After their experiences of government, the Lib Dems may wish to pitch themselves as a party of opposition.  Indeed, they have already taunted Labour after the Welfare Bill fiasco with the tagline “Be part of the real Opposition”.  This may be effective at picking up protest votes (though there is heavy competition for these now) and the votes of those who live in safe constituencies.  Centrist voters in marginals who want to choose the next government will, however, be looking for something more constructive.

Can Labour offer them something more constructive?  If Labour move leftwards, they will need to persuade a sizeable section of voters – from opposition – that their more hardline critique is worthy of trust in government and they will need to do so without frightening a similar sized section of voters into the arms of the Conservative party.  Labour seem likely to embark on this strategy.  I don’t fancy their chances if they do.

A different strategy might have been to offer a broad tent based around themes that all strands of left and centrist opinion could rally under.  None of the three mainstream candidates for Labour leader have been able to articulate such themes and the opportunity is going begging.  It seems unlikely now that the Labour party will take that chance in the next few years.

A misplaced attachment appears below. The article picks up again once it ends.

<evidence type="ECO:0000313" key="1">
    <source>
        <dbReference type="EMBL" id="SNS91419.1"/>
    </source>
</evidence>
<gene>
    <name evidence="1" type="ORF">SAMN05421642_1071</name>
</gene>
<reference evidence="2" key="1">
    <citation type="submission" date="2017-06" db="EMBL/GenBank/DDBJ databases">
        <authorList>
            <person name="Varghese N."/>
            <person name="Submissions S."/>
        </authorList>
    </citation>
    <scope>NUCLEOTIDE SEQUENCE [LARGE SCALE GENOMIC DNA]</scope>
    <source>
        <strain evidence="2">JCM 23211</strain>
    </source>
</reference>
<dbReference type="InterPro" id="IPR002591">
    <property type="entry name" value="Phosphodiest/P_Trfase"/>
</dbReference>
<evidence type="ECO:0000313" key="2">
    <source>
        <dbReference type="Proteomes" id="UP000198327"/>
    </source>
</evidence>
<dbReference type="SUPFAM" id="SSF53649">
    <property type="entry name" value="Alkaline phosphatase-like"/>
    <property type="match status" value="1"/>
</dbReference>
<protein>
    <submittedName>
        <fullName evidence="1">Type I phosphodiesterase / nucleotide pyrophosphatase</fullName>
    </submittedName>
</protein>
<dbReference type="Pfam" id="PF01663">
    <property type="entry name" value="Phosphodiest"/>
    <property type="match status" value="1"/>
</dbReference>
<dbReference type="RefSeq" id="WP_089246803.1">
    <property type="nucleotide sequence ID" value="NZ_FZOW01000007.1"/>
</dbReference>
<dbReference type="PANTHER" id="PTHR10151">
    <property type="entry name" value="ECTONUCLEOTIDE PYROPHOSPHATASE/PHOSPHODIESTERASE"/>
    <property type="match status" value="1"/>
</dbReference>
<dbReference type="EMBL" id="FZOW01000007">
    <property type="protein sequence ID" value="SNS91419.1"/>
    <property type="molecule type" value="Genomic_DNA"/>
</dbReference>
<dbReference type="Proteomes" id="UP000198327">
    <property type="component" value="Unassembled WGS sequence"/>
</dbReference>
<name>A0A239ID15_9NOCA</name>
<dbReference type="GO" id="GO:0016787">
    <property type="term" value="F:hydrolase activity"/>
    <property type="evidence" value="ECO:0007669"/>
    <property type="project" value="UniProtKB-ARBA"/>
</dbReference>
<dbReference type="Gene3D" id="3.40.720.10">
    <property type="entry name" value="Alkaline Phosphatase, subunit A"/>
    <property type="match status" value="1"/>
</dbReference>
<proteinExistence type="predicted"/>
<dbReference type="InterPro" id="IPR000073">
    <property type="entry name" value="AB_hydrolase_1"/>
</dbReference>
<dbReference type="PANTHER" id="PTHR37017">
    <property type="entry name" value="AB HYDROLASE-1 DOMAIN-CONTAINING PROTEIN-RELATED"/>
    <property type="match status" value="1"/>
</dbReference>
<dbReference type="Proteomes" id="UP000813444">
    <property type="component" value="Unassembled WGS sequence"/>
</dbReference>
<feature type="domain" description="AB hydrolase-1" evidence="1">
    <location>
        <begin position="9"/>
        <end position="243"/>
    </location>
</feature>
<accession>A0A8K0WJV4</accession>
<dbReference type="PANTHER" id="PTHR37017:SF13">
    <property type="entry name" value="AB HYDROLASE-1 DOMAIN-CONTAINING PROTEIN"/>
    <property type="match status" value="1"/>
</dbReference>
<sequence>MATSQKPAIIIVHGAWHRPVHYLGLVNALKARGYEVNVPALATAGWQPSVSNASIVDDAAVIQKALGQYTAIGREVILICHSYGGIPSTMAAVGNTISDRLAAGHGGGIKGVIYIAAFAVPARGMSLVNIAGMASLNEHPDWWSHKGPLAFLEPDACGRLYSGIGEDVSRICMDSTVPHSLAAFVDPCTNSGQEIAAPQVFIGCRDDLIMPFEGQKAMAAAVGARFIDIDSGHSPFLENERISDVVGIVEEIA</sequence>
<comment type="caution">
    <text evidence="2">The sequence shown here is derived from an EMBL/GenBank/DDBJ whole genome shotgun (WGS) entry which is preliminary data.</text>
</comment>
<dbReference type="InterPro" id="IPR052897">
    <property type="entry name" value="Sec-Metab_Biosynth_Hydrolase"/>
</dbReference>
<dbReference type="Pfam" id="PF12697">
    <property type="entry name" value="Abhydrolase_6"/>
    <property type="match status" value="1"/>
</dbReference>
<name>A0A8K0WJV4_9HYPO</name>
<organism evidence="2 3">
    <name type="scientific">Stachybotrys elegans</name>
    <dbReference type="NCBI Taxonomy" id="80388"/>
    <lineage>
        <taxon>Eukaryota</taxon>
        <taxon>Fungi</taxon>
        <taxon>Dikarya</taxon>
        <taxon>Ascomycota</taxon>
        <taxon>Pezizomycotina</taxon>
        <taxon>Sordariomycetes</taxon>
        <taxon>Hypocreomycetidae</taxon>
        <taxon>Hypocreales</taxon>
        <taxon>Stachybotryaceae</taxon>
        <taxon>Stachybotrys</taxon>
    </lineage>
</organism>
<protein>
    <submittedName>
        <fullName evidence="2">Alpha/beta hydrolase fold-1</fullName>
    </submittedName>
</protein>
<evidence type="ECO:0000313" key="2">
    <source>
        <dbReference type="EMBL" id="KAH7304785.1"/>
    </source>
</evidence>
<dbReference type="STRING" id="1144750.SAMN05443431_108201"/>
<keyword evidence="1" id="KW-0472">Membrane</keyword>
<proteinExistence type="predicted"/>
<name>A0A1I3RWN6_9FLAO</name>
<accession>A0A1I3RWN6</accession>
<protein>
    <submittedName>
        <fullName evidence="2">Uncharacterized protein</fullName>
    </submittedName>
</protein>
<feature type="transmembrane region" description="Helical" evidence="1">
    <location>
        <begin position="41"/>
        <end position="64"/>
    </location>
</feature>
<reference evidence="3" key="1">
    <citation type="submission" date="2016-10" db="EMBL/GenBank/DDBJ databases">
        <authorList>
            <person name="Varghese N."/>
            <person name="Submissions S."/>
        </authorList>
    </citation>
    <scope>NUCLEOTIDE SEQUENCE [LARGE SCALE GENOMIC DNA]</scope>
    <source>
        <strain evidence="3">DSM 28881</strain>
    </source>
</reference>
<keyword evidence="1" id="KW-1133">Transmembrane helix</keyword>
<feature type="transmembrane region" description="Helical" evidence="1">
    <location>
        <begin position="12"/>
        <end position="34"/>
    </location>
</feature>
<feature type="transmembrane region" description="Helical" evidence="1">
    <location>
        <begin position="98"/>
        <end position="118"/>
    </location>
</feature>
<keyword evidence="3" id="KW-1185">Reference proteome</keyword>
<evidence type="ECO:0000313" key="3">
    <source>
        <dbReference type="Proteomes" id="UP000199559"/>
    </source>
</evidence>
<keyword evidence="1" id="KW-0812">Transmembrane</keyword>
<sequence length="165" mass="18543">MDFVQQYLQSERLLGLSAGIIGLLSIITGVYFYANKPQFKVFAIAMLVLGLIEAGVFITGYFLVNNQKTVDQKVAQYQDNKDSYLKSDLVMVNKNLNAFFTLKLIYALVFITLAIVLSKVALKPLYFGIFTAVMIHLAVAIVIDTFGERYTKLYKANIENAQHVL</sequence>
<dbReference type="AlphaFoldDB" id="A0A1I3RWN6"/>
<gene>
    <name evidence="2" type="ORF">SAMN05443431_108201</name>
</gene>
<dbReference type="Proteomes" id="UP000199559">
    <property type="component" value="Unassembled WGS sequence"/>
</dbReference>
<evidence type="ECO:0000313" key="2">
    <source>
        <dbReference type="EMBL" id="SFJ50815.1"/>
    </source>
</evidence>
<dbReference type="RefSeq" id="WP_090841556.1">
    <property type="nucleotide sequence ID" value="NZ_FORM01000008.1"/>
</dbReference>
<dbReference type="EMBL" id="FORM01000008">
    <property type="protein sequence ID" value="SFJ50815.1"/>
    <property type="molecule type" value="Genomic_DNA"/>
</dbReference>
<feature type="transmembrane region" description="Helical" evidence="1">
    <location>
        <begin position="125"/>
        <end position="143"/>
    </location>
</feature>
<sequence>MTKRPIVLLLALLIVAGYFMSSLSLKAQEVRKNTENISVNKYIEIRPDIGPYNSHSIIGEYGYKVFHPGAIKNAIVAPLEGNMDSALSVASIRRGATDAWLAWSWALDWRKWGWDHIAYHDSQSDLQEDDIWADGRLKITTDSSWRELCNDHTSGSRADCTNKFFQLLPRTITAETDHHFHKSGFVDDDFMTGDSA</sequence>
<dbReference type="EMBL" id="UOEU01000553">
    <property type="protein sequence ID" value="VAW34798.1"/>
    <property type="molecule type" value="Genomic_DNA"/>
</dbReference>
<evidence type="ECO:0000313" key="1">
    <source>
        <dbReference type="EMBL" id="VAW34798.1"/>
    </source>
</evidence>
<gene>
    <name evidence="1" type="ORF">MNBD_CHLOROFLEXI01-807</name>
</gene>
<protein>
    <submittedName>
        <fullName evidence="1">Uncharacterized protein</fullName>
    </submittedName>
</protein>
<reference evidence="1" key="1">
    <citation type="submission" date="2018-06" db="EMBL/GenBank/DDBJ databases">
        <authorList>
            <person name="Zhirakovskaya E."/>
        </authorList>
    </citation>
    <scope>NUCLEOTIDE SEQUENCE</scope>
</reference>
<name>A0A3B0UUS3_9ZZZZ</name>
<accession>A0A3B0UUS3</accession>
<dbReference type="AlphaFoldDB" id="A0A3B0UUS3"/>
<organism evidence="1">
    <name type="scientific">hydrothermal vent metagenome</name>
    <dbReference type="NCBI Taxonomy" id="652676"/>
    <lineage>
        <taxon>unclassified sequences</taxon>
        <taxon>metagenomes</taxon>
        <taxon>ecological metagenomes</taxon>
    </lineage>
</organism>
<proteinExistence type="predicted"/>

If the Labour party is not going to appeal to centrist and centre-left voters, preferring to broadcast a hard left message, might a breakaway party take up the slack?  All things are possible but the prospect looks unlikely and past precedent is offputting.  Establishing a new national party needs a clear message, big names, organisation, nerve and luck.  Labour moderates do not seem to have any of these right now.  The SDP was stronger on almost all of these counts in the early 1980s and still it ultimately failed to break the mould.  Only two of the eight Lib Dem MPs were in the SDP.  They are outnumbered by Conservative MPs with an SDP past.

Speaking of which, can the Conservatives extend their advantage with centrist voters?  Unlike Labour, they certainly want to try.  The summer budget showed George Osborne gleefully trying on progressive clothes for size.

The Conservatives face a different problem, which is that they have long been seen as further from the centre than either Labour or the Lib Dems, as can be seen from the diagram above.  Changing longterm perceptions takes a lot of doing.  At a time when the government is undertaking extensive spending cuts, are they really going to be able to achieve this?  Also, this Parliament is going to be dominated by the referendum on EU membership.  It would be highly surprising if traditional Conservative rightwingers are not heard at great length in this process, undermining any Tory attempts to colonise the middle ground further.

So far as the Conservatives are concerned, in the short term the question is a bit of a red herring.  They don’t need centrist voters to identify with them.  They only need them to continue voting for them in preference to other parties.  Enough of these voters gave them their support on 7 May, however unenthusiastically.  They would settle for that in 2020 as well.